LONDON (AP) — Can you really be bored to death?
In a commentary to be published in the International Journal of Epidemiology in April, experts say there's a possibility that the more bored you are, the more likely you are to die early.
Annie Britton and Martin Shipley of University College London caution that boredom alone isn't likely to kill you — but it could be a symptom of other risky behavior like drinking, smoking, taking drugs or having a psychological problem.
The researchers analyzed questionnaires completed between 1985 and 1988 by more than 7,500 London civil servants ages 35 to 55. The civil servants were asked if they had felt bored at work during the previous month.
Britton and Shipley then tracked down how many of the participants had died by April 2009. Those who reported they had been very bored were two and a half times more likely to die of a heart problem than those who hadn't reported being bored.
But when the authors made a statistical adjustment for other potential risk factors, like physical activity levels and employment grade, the effect was reduced.
Other experts said while the research was preliminary, the link between boredom and increased heart problems was possible — if not direct.
"Someone who is bored may not be motivated to eat well, exercise, and have a heart-healthy lifestyle. That may make them more likely to have a cardiovascular event," said Dr. Christopher Cannon, an associate professor of medicine at Harvard University and spokesman for the American College of Cardiology.
He also said if people's boredom was ultimately linked to depression, it wouldn't be surprising if they were more susceptible to heart attacks; depression has long been recognized as a risk factor for heart disease. Cannon also said it was possible that when people are bored, dangerous hormones are released in the body that stress the heart.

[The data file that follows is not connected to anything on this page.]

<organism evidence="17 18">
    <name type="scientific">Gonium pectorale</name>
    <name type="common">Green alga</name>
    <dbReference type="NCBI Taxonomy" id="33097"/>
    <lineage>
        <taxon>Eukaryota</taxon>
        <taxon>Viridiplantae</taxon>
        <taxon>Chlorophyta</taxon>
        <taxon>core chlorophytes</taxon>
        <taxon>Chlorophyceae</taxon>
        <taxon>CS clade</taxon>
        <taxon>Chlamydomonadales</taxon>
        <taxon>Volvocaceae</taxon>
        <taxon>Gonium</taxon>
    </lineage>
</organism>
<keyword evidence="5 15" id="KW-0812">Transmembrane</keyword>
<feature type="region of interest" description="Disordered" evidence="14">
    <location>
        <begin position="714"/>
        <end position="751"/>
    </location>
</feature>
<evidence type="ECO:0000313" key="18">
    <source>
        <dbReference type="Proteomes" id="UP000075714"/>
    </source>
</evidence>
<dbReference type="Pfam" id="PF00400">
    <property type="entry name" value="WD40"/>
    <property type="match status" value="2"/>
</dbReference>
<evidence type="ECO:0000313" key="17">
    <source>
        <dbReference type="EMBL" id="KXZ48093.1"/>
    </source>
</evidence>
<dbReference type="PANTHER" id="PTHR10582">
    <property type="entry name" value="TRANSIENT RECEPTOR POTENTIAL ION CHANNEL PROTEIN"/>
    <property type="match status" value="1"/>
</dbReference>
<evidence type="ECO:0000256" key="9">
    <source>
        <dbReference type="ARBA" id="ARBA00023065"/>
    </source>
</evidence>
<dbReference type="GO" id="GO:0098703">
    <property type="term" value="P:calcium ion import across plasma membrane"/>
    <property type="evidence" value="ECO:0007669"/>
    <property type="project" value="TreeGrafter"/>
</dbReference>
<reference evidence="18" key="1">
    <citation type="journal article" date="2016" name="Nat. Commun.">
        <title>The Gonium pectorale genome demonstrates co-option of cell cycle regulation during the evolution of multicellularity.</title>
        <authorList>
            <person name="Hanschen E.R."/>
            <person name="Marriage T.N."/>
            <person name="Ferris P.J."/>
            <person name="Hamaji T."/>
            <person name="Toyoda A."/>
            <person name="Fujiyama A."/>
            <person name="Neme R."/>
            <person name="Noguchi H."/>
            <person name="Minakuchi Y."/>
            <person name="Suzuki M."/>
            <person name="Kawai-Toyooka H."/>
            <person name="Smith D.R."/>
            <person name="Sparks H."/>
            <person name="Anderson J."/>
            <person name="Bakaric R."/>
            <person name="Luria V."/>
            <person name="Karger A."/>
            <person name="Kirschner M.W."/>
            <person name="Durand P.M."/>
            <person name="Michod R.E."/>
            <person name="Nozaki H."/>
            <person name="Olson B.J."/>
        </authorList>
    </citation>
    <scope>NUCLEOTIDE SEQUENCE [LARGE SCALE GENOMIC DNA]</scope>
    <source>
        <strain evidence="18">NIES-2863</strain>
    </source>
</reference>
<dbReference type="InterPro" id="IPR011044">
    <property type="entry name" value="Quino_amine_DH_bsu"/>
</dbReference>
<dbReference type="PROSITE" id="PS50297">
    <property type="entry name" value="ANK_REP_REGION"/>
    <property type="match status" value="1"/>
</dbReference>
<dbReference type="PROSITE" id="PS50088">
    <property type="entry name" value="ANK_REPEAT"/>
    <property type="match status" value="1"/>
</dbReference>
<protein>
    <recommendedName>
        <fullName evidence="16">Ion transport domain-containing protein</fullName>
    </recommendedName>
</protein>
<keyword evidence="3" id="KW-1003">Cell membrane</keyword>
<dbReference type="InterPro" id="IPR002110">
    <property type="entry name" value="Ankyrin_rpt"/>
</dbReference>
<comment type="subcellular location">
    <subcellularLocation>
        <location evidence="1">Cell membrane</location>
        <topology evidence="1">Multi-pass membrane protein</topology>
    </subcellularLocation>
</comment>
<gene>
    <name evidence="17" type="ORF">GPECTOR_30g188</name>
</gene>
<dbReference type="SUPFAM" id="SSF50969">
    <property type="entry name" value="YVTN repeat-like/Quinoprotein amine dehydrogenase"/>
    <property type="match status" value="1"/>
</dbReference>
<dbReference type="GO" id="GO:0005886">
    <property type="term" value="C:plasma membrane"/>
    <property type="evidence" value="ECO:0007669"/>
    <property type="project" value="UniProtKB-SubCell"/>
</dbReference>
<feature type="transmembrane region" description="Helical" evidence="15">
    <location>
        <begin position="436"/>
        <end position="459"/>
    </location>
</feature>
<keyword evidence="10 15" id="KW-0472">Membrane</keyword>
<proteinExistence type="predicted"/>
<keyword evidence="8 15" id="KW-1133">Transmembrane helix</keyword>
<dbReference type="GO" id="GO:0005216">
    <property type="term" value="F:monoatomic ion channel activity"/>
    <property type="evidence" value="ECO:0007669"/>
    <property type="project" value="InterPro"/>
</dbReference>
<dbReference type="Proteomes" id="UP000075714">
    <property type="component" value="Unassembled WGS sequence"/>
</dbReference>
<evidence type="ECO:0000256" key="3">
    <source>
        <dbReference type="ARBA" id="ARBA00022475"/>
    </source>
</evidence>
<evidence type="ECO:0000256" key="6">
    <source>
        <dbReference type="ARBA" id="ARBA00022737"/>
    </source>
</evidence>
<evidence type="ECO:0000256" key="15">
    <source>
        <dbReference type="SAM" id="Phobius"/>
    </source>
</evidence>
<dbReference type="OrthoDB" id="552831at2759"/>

Britton and Shipley said boredom was probably not in itself that deadly. "The state of boredom is almost certainly a proxy for other risk factors," they wrote. "It is likely that those who were bored were also in poor health."
Others said boredom was potentially as dangerous as stress.
"Boredom is not innocuous," said Sandi Mann, a senior lecturer in occupational psychology at the University of Central Lancashire who studies boredom.
She said boredom is linked to anger suppression, which can raise blood pressure and suppress the body's natural immunity. "People who are bored also tend to eat and drink more, and they're probably not eating carrots and celery sticks," she said.
Still, Mann said it was only people who were chronically bored who should be worried.
"Everybody is bored from time to time," she said.
Copyright 2010 The Associated Press.
Investigators say 54-year-old Peter Chadwick killed his wife back in 2012 and disappeared while he was free on bond in 2015. Now they're hoping a new reward and podcast series will help lead to his capture.
A judge in Pasadena on Wednesday dismissed 10 felony charges against a so-called "Dine-and-Dash Dater" who was accused of walking out on checks while on first dates with numerous women at Southland restaurants.
The City of Santee has formed a new committee to tackle issues stemming from highway 52. Residents say ever since the extension from the 125 to the 67 opened several years ago traffic in the city has gotten steadily worse.
A bill giving cities in San Diego County and the county itself the authority to establish a neighborhood electric vehicle transportation plan was signed into law Wednesday by Gov. Jerry Brown.
The 14th annual Mama's Pies Thanksgiving Bake Sale will run from Oct. 8 through Nov. 19 and include two dozen local bakers, it was announced Wednesday.
Six more women may be victims of sexual assault by a prominent orthopedic surgeon who was featured in a TV reality dating show, and his girlfriend, authorities said Wednesday.
A group of San Diego-based federal, state and local officials on Wednesday announced their support for Measure G, the SDSU West Initiative, and their opposition to Measure E, the SoccerCity initiative.
A San Diego couple says they are heartbroken after their family pet was attacked by another dog at a park in Allied Gardens over the weekend. The couple's dog is in critical condition and News 8 has learned this isn’t the first incident at the park involving the same dogs.
After a season-opening loss against Stanford, suddenly the San Diego State University Aztec football team could make it three wins in a row on Saturday night when they host Eastern Michigan. News 8's John Howard has a preview of the game from SDCCU Stadium.
Think for a moment about who your best friend is; now consider if you could open a nonprofit organization with that friend to help the world. What would it be?